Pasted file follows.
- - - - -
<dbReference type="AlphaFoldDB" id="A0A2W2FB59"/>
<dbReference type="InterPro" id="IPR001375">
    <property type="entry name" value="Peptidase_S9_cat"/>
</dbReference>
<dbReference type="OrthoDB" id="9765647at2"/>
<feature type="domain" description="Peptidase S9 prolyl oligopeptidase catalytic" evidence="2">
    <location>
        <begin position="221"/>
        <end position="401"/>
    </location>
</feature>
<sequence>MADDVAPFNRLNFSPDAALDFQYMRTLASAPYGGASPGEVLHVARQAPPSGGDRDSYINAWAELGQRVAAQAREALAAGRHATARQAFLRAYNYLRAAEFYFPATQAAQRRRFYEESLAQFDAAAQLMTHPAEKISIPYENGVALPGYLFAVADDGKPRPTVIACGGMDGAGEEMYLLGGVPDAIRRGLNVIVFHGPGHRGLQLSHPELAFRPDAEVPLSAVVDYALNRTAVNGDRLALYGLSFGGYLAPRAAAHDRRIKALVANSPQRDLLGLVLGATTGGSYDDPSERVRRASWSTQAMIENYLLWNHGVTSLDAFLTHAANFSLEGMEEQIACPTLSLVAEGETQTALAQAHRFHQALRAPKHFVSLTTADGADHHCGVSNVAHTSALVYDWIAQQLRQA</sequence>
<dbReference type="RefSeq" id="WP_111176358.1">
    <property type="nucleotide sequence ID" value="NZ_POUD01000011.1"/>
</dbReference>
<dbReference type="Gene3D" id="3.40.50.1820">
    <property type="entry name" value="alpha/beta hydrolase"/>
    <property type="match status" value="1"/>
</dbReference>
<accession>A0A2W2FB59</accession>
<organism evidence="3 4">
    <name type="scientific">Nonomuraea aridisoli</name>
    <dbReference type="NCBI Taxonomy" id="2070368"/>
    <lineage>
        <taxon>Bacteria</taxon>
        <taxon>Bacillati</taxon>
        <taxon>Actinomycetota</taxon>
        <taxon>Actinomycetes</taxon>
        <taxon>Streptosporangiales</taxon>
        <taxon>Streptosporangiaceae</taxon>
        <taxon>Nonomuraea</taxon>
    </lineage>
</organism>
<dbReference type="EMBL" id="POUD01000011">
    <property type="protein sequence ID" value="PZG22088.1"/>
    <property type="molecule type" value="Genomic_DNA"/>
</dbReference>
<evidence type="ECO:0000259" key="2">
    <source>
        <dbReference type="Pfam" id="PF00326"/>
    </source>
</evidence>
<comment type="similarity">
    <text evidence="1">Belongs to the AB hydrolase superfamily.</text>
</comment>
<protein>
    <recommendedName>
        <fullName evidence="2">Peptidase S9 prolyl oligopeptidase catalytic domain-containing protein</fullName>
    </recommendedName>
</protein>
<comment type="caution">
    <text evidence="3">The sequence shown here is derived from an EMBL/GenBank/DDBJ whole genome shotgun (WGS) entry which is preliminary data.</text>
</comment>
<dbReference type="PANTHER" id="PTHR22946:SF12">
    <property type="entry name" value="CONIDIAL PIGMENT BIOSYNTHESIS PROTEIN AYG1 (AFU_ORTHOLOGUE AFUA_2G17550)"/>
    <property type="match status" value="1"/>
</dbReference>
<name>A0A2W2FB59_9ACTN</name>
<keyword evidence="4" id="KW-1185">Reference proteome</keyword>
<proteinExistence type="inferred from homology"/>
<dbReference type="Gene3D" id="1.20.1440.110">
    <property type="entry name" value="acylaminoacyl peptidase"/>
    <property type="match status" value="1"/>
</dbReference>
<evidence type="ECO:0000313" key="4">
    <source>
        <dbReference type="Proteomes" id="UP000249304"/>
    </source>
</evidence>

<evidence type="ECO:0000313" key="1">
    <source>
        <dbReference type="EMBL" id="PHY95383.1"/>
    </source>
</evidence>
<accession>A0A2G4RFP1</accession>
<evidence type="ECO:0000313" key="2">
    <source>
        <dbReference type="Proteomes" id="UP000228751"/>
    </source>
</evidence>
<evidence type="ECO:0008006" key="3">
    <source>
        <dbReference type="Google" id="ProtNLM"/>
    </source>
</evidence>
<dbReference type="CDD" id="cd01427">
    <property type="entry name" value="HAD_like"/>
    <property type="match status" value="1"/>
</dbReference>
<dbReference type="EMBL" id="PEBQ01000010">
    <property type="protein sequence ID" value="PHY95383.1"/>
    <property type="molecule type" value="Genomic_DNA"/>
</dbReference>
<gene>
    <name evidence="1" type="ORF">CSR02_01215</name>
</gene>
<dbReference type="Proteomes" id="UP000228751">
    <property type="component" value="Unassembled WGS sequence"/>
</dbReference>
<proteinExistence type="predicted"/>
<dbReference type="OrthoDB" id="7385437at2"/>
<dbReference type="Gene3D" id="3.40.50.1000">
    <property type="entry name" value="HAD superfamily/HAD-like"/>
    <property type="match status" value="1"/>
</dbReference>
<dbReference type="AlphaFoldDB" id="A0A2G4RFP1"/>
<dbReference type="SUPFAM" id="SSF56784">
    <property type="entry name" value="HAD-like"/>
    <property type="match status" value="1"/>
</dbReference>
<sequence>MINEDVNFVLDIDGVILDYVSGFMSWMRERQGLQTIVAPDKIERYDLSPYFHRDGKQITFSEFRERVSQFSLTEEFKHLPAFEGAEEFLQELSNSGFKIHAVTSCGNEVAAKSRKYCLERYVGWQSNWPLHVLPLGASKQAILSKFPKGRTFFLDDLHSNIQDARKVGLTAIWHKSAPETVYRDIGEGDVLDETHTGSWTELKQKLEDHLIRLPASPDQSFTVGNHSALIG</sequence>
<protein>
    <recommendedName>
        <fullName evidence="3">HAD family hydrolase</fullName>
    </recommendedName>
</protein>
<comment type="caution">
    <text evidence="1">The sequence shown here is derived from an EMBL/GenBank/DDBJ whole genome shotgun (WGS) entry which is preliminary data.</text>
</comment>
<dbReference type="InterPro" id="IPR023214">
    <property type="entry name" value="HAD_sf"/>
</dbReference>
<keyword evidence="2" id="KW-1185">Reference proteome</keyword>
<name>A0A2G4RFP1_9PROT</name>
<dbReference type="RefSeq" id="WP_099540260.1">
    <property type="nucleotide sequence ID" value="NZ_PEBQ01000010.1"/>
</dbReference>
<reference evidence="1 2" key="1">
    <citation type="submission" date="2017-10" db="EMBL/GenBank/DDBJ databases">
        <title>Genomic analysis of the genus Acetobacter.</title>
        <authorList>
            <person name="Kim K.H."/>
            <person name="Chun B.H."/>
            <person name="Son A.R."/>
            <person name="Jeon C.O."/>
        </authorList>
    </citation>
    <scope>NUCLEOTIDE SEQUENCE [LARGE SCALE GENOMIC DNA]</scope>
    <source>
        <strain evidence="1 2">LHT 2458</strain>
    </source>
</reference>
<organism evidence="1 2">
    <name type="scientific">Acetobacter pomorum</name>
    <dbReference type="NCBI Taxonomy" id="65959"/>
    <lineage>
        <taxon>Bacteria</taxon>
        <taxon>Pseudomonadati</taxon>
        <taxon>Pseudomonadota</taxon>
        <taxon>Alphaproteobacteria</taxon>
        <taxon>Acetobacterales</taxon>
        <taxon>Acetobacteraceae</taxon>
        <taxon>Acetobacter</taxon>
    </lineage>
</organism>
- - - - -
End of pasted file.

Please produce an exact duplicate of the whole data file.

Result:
<dbReference type="AlphaFoldDB" id="A0A2W2FB59"/>
<dbReference type="InterPro" id="IPR001375">
    <property type="entry name" value="Peptidase_S9_cat"/>
</dbReference>
<dbReference type="OrthoDB" id="9765647at2"/>
<feature type="domain" description="Peptidase S9 prolyl oligopeptidase catalytic" evidence="2">
    <location>
        <begin position="221"/>
        <end position="401"/>
    </location>
</feature>
<sequence>MADDVAPFNRLNFSPDAALDFQYMRTLASAPYGGASPGEVLHVARQAPPSGGDRDSYINAWAELGQRVAAQAREALAAGRHATARQAFLRAYNYLRAAEFYFPATQAAQRRRFYEESLAQFDAAAQLMTHPAEKISIPYENGVALPGYLFAVADDGKPRPTVIACGGMDGAGEEMYLLGGVPDAIRRGLNVIVFHGPGHRGLQLSHPELAFRPDAEVPLSAVVDYALNRTAVNGDRLALYGLSFGGYLAPRAAAHDRRIKALVANSPQRDLLGLVLGATTGGSYDDPSERVRRASWSTQAMIENYLLWNHGVTSLDAFLTHAANFSLEGMEEQIACPTLSLVAEGETQTALAQAHRFHQALRAPKHFVSLTTADGADHHCGVSNVAHTSALVYDWIAQQLRQA</sequence>
<dbReference type="RefSeq" id="WP_111176358.1">
    <property type="nucleotide sequence ID" value="NZ_POUD01000011.1"/>
</dbReference>
<dbReference type="Gene3D" id="3.40.50.1820">
    <property type="entry name" value="alpha/beta hydrolase"/>
    <property type="match status" value="1"/>
</dbReference>
<accession>A0A2W2FB59</accession>
<organism evidence="3 4">
    <name type="scientific">Nonomuraea aridisoli</name>
    <dbReference type="NCBI Taxonomy" id="2070368"/>
    <lineage>
        <taxon>Bacteria</taxon>
        <taxon>Bacillati</taxon>
        <taxon>Actinomycetota</taxon>
        <taxon>Actinomycetes</taxon>
        <taxon>Streptosporangiales</taxon>
        <taxon>Streptosporangiaceae</taxon>
        <taxon>Nonomuraea</taxon>
    </lineage>
</organism>
<dbReference type="EMBL" id="POUD01000011">
    <property type="protein sequence ID" value="PZG22088.1"/>
    <property type="molecule type" value="Genomic_DNA"/>
</dbReference>
<evidence type="ECO:0000259" key="2">
    <source>
        <dbReference type="Pfam" id="PF00326"/>
    </source>
</evidence>
<comment type="similarity">
    <text evidence="1">Belongs to the AB hydrolase superfamily.</text>
</comment>
<protein>
    <recommendedName>
        <fullName evidence="2">Peptidase S9 prolyl oligopeptidase catalytic domain-containing protein</fullName>
    </recommendedName>
</protein>
<comment type="caution">
    <text evidence="3">The sequence shown here is derived from an EMBL/GenBank/DDBJ whole genome shotgun (WGS) entry which is preliminary data.</text>
</comment>
<dbReference type="PANTHER" id="PTHR22946:SF12">
    <property type="entry name" value="CONIDIAL PIGMENT BIOSYNTHESIS PROTEIN AYG1 (AFU_ORTHOLOGUE AFUA_2G17550)"/>
    <property type="match status" value="1"/>
</dbReference>
<name>A0A2W2FB59_9ACTN</name>
<keyword evidence="4" id="KW-1185">Reference proteome</keyword>
<proteinExistence type="inferred from homology"/>
<dbReference type="Gene3D" id="1.20.1440.110">
    <property type="entry name" value="acylaminoacyl peptidase"/>
    <property type="match status" value="1"/>
</dbReference>
<evidence type="ECO:0000313" key="4">
    <source>
        <dbReference type="Proteomes" id="UP000249304"/>
    </source>
</evidence>

<evidence type="ECO:0000313" key="1">
    <source>
        <dbReference type="EMBL" id="PHY95383.1"/>
    </source>
</evidence>
<accession>A0A2G4RFP1</accession>
<evidence type="ECO:0000313" key="2">
    <source>
        <dbReference type="Proteomes" id="UP000228751"/>
    </source>
</evidence>
<evidence type="ECO:0008006" key="3">
    <source>
        <dbReference type="Google" id="ProtNLM"/>
    </source>
</evidence>
<dbReference type="CDD" id="cd01427">
    <property type="entry name" value="HAD_like"/>
    <property type="match status" value="1"/>
</dbReference>
<dbReference type="EMBL" id="PEBQ01000010">
    <property type="protein sequence ID" value="PHY95383.1"/>
    <property type="molecule type" value="Genomic_DNA"/>
</dbReference>
<gene>
    <name evidence="1" type="ORF">CSR02_01215</name>
</gene>
<dbReference type="Proteomes" id="UP000228751">
    <property type="component" value="Unassembled WGS sequence"/>
</dbReference>
<proteinExistence type="predicted"/>
<dbReference type="OrthoDB" id="7385437at2"/>
<dbReference type="Gene3D" id="3.40.50.1000">
    <property type="entry name" value="HAD superfamily/HAD-like"/>
    <property type="match status" value="1"/>
</dbReference>
<dbReference type="AlphaFoldDB" id="A0A2G4RFP1"/>
<dbReference type="SUPFAM" id="SSF56784">
    <property type="entry name" value="HAD-like"/>
    <property type="match status" value="1"/>
</dbReference>
<sequence>MINEDVNFVLDIDGVILDYVSGFMSWMRERQGLQTIVAPDKIERYDLSPYFHRDGKQITFSEFRERVSQFSLTEEFKHLPAFEGAEEFLQELSNSGFKIHAVTSCGNEVAAKSRKYCLERYVGWQSNWPLHVLPLGASKQAILSKFPKGRTFFLDDLHSNIQDARKVGLTAIWHKSAPETVYRDIGEGDVLDETHTGSWTELKQKLEDHLIRLPASPDQSFTVGNHSALIG</sequence>
<protein>
    <recommendedName>
        <fullName evidence="3">HAD family hydrolase</fullName>
    </recommendedName>
</protein>
<comment type="caution">
    <text evidence="1">The sequence shown here is derived from an EMBL/GenBank/DDBJ whole genome shotgun (WGS) entry which is preliminary data.</text>
</comment>
<dbReference type="InterPro" id="IPR023214">
    <property type="entry name" value="HAD_sf"/>
</dbReference>
<keyword evidence="2" id="KW-1185">Reference proteome</keyword>
<name>A0A2G4RFP1_9PROT</name>
<dbReference type="RefSeq" id="WP_099540260.1">
    <property type="nucleotide sequence ID" value="NZ_PEBQ01000010.1"/>
</dbReference>
<reference evidence="1 2" key="1">
    <citation type="submission" date="2017-10" db="EMBL/GenBank/DDBJ databases">
        <title>Genomic analysis of the genus Acetobacter.</title>
        <authorList>
            <person name="Kim K.H."/>
            <person name="Chun B.H."/>
            <person name="Son A.R."/>
            <person name="Jeon C.O."/>
        </authorList>
    </citation>
    <scope>NUCLEOTIDE SEQUENCE [LARGE SCALE GENOMIC DNA]</scope>
    <source>
        <strain evidence="1 2">LHT 2458</strain>
    </source>
</reference>
<organism evidence="1 2">
    <name type="scientific">Acetobacter pomorum</name>
    <dbReference type="NCBI Taxonomy" id="65959"/>
    <lineage>
        <taxon>Bacteria</taxon>
        <taxon>Pseudomonadati</taxon>
        <taxon>Pseudomonadota</taxon>
        <taxon>Alphaproteobacteria</taxon>
        <taxon>Acetobacterales</taxon>
        <taxon>Acetobacteraceae</taxon>
        <taxon>Acetobacter</taxon>
    </lineage>
</organism>